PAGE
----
UCLA adjusts defensive approach to deflect upset bid by UCSB
His team’s two-point halftime deficit wasn’t what made him boil in the locker room. Mick Cronin was a human inferno because his players had generated just five deflections on defense.
Deflections are the lifeblood of any Cronin team, signifying the defensive effort that he demands through passes that are tipped, shots that are blocked and loose balls that are grabbed.
Cronin wants his teams to generate 40 deflections on any given night, and halfway through UCLA’s game against UC Santa Barbara on Sunday at Pauley Pavilion, the Bruins had tallied a measly one-eighth of that total. It wasn’t nearly good enough for a coach who had seen his players assert themselves with greater intensity in practice.
“I challenged our guys,” Cronin said of his halftime speech, “to come with the effort that I’m accustomed to.”
He got it in the opening minutes of the second half. Guard Prince Ali came up with a steal that he turned into a breakaway two-handed dunk. Forward Jalen Hill blocked a shot and converted a three-point play on the other end of the court after getting fouled on a short jumper.
UCLA’s rise in defensive exertion sparked its comeback for a relatively easy 77-61 victory in which the Bruins also experienced a breakthrough on the other side of the ball after playing inside-out over the game’s final 20 minutes.
Hill scored 17 of his career-high 22 points in the second half amid a flurry of putbacks and dunks to go with 10 rebounds and three blocks, earning a loud ovation when he was removed from the game with 53 seconds left.
“Jalen Hill was a monster,” UC Santa Barbara coach Joe Pasternack said of a player who nearly doubled his previous career high in points (12).
The Bruins (2-0) fed that monster by taking all but four of their shots inside the three-point arc in the second half, leading to easier rebounding opportunities. Hill snagged eight of UCLA’s 18 offensive rebounds for the game and the Bruins finished with 20 second-chance points.
Welcome to the world of UCLA’s Mick Cronin, a guy who coaches like his players play, with shoulders thrown back and jaw tight and expression stiff, Bill Plaschke writes.
A lot more went into Hill’s performance than just getting his first start of the season because teammate Cody Riley was battling a virus that had kept him in bed for three days before the game.
“Coach Cronin just telling me to just go get every board,” Hill said, “and that’s what happened.”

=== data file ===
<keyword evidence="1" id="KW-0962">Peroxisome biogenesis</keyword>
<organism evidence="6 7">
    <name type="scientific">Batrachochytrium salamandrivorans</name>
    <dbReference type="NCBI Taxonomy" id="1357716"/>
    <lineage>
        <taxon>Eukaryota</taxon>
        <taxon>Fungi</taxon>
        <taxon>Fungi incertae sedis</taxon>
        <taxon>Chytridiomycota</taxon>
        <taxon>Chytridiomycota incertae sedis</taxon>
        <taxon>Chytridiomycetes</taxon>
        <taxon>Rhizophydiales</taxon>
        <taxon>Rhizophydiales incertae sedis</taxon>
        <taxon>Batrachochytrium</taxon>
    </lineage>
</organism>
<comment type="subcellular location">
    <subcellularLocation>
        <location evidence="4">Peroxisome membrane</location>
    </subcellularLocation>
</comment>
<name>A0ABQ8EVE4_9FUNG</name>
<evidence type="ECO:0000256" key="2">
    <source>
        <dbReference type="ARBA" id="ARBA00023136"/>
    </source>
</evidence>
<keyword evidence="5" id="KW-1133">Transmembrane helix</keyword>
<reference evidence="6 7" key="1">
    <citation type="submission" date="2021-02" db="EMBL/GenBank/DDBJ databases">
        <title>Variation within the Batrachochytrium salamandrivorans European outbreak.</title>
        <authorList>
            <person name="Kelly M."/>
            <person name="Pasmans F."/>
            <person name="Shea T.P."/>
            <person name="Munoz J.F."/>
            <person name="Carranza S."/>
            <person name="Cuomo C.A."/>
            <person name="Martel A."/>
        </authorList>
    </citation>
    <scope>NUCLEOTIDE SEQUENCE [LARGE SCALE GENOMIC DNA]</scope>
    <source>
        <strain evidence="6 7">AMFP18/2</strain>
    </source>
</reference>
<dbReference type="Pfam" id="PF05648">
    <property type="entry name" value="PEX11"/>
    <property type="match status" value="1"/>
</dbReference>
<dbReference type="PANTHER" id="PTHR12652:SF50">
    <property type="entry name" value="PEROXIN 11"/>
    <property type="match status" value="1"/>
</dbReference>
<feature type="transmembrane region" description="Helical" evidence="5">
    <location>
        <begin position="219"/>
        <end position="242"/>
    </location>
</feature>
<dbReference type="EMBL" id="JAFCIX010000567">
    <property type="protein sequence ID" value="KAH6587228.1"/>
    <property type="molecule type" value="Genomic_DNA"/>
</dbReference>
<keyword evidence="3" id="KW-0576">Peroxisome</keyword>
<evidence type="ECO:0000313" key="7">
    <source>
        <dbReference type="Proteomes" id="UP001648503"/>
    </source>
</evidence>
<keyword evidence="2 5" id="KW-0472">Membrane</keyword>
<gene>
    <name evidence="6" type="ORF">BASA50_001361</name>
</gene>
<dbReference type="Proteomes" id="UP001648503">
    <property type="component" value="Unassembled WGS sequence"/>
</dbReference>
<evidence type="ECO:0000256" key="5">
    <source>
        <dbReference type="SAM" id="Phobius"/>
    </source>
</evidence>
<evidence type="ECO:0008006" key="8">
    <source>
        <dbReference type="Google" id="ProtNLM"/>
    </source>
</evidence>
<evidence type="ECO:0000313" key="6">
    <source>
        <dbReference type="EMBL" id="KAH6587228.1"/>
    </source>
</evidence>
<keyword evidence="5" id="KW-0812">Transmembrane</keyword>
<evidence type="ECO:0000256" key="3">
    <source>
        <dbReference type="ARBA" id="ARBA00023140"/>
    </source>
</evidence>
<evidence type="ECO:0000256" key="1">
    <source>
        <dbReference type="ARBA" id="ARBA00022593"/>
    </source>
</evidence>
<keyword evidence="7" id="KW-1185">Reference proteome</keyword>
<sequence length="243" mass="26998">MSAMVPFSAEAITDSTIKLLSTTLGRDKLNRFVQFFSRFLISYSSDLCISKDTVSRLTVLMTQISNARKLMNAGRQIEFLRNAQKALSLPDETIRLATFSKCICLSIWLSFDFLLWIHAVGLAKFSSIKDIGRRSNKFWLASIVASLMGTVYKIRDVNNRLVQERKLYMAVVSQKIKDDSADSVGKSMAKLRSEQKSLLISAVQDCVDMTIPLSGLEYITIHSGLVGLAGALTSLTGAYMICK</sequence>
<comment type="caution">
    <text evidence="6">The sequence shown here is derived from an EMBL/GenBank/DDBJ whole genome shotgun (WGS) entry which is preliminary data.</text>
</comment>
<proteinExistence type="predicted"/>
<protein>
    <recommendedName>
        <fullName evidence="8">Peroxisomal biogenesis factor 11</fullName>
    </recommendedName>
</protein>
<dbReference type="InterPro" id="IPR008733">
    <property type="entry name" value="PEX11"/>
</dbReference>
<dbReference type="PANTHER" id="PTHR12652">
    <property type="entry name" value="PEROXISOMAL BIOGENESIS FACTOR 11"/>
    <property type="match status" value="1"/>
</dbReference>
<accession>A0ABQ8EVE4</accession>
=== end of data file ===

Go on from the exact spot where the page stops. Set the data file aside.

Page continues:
Guard Jules Bernard came off the bench to tie a career high with 20 points for the Bruins, who finished with four players in double figures and outscored the Gauchos 45-27 in the second half. Ali triggered his team’s push to start the second half with back-to-back baskets on the way to finishing with 12 points, six rebounds, three assists and two steals.
After one steal and zero blocks in the first half, UCLA tallied a combined five over the first eight minutes of the second half. The Bruins’ resulting 18-5 surge on the scoreboard gave them a 50-39 lead.
“Once we picked up our energy,” said UCLA guard Chris Smith, who scored 13 points, “our whole team’s disposition was different.”Guard Max Heidegger scored a team-high 21 points for UCSB (1-1), which made just seven of 22 three-pointers (31.8%) for the game and committed nine of its 14 turnovers in the second half.
Cronin said he countered the Gauchos’ guard-heavy lineup by starting Ali in place of Bernard and noted that his starting lineup could be in flux for the balance of the season. The Bruins were without redshirt freshman forward Shareef O’Neal because of a right hip pointer, but the injury is not considered serious and he’s listed as day to day.
UCLA generated 17 deflections in the second half and 22 for the game -- a touch over half the number that Cronin wants. But their strong effort to close the game prompted Pasternack to label the Bruins an NCAA tournament team, and even Cronin had softened considerably after watching his players show signs of early growth.
“We’re a team that should get better as the year goes on, if we can stay healthy,” Cronin said, “because guys are getting more comfortable.”
Go beyond the scoreboard
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